Margaree King Mitchell currently resides in Houston, in the state of Texas.
Reviews - What do customers think about Uncle Jed's Barbershop (Aladdin Picture Books)?
A Wonderful Read Aug 25, 2007
Uncle Jed's barbershop is a wonderful read. It is inspiring and will catch the attention of young readers. Teachers should definitely read this one aloud to their students. It also teaches perserverance in addition to setting and meeting goals. I highly recommend this Coretta Scott King Award winning book. The author is to be commended for writing such a great children's book and the illustrator is definitely worthy of honorable mention. For he brings the words to life. A picture walk with young students or your own children is a must do with this book.
A Must Read!! Excellent! Sep 2, 2006
This is a definite favorite of mine! Uncle Jed dreams of owning his own barbershop with four cutting stations, sinks that shine, and a sparkling floor. In the 1930's during the depression this seemed like an impossible dream for most African Americans, but Uncle Jed was determined. He worked and saved many times over. Each time he was within reach of his goal tragedy would strike and cause a set back, but Uncle Jed's dream could not be thwarted.
I suppose I love this book so much because it reminds me of my father. He is a barber and owns his own shop still to this day. I remember being little, sitting in his big twirly chair on the "high rise." My mother made him give me the dreaded "Pixxy" haircut. "I look like a boy!" I demanded. Somehow, I don't know how, my father would make it all ok. All was right with the world as he lifted me from the big red twirly chair. Once again I was smiling and happy.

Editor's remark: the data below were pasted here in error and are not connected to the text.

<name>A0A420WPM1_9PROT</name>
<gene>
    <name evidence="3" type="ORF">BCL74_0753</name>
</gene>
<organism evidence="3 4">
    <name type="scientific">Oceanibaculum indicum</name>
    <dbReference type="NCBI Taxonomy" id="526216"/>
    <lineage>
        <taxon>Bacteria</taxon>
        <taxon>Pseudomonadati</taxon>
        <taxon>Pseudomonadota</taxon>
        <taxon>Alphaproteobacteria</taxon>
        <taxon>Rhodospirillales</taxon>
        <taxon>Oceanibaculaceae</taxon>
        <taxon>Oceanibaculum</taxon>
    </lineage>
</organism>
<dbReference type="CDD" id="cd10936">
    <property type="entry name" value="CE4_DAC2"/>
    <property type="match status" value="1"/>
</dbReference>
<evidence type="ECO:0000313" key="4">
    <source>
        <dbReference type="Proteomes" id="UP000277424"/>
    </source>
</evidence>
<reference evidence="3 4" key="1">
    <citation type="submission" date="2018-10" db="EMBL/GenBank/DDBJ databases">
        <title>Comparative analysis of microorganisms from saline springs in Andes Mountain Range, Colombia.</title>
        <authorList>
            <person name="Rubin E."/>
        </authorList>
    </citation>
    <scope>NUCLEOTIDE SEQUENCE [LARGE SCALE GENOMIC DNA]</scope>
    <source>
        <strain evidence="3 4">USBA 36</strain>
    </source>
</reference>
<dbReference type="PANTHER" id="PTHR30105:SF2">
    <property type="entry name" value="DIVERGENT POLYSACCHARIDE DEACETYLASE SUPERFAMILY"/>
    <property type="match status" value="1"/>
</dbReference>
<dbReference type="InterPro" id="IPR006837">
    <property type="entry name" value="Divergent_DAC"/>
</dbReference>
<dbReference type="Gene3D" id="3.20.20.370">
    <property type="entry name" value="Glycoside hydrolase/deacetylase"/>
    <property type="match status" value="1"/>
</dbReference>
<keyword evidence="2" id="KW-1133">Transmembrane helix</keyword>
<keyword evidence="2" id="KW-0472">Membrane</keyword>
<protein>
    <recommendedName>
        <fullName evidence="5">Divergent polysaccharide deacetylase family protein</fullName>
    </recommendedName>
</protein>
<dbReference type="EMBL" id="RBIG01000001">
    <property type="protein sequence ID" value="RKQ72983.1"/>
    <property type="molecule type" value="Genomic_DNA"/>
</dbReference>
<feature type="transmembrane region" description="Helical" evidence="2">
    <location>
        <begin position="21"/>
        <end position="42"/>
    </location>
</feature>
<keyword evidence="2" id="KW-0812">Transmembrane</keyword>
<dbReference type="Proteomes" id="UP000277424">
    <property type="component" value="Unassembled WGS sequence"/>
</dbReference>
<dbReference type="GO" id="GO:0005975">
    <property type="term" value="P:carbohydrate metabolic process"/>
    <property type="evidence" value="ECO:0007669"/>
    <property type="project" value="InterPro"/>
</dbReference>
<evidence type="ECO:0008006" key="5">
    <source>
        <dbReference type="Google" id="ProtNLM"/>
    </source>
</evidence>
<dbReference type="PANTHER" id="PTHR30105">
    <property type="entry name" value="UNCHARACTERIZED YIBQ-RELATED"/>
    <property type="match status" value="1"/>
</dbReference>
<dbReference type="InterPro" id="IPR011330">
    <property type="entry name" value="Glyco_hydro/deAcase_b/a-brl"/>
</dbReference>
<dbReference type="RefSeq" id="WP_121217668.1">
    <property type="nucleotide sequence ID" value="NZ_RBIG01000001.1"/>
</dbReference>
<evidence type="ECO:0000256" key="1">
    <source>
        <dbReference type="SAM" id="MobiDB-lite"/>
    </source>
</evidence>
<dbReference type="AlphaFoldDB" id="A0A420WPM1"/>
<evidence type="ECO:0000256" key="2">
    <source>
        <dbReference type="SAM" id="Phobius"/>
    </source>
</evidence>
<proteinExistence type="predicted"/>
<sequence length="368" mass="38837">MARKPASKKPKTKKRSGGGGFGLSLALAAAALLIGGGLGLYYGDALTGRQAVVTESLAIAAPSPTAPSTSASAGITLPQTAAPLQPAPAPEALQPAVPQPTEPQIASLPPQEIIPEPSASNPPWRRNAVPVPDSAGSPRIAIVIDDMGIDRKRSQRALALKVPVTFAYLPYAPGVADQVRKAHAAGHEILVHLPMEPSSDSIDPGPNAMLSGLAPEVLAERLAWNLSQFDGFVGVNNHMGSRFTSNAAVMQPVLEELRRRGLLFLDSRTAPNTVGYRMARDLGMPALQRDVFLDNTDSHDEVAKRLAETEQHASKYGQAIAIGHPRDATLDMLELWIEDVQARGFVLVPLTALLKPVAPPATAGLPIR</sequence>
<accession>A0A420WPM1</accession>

You must read this book to find out if his dream came true despite his many set backs. Once you read this memorable text you will understand immediately why this children's classic won the noted Coretta Scott King Award.
Not just for children Feb 1, 2006
I was personally encouraged and touched by Uncle Jed's story. And, as a single mom who struggled to raise four children, I know how important it is to believe in your dream. But, even so, I think of my father who is now in his seventies, and could be encouraged by Uncle Jed.
What is important about Uncle Jed is that in spite of very discouraging circumstances, circumstances that would cause others to become bitter or to make excuses for not attaining their dreams, he has faith in his dreams. That faith causes him to pick up and go on. It sustains his selflessness. I see no bitterness, no "poor me" in Uncle Jed.
Uncle Jed is a great role model, not just for children, but even for adults who have experienced a lifetime of setbacks and necessary sacrifices.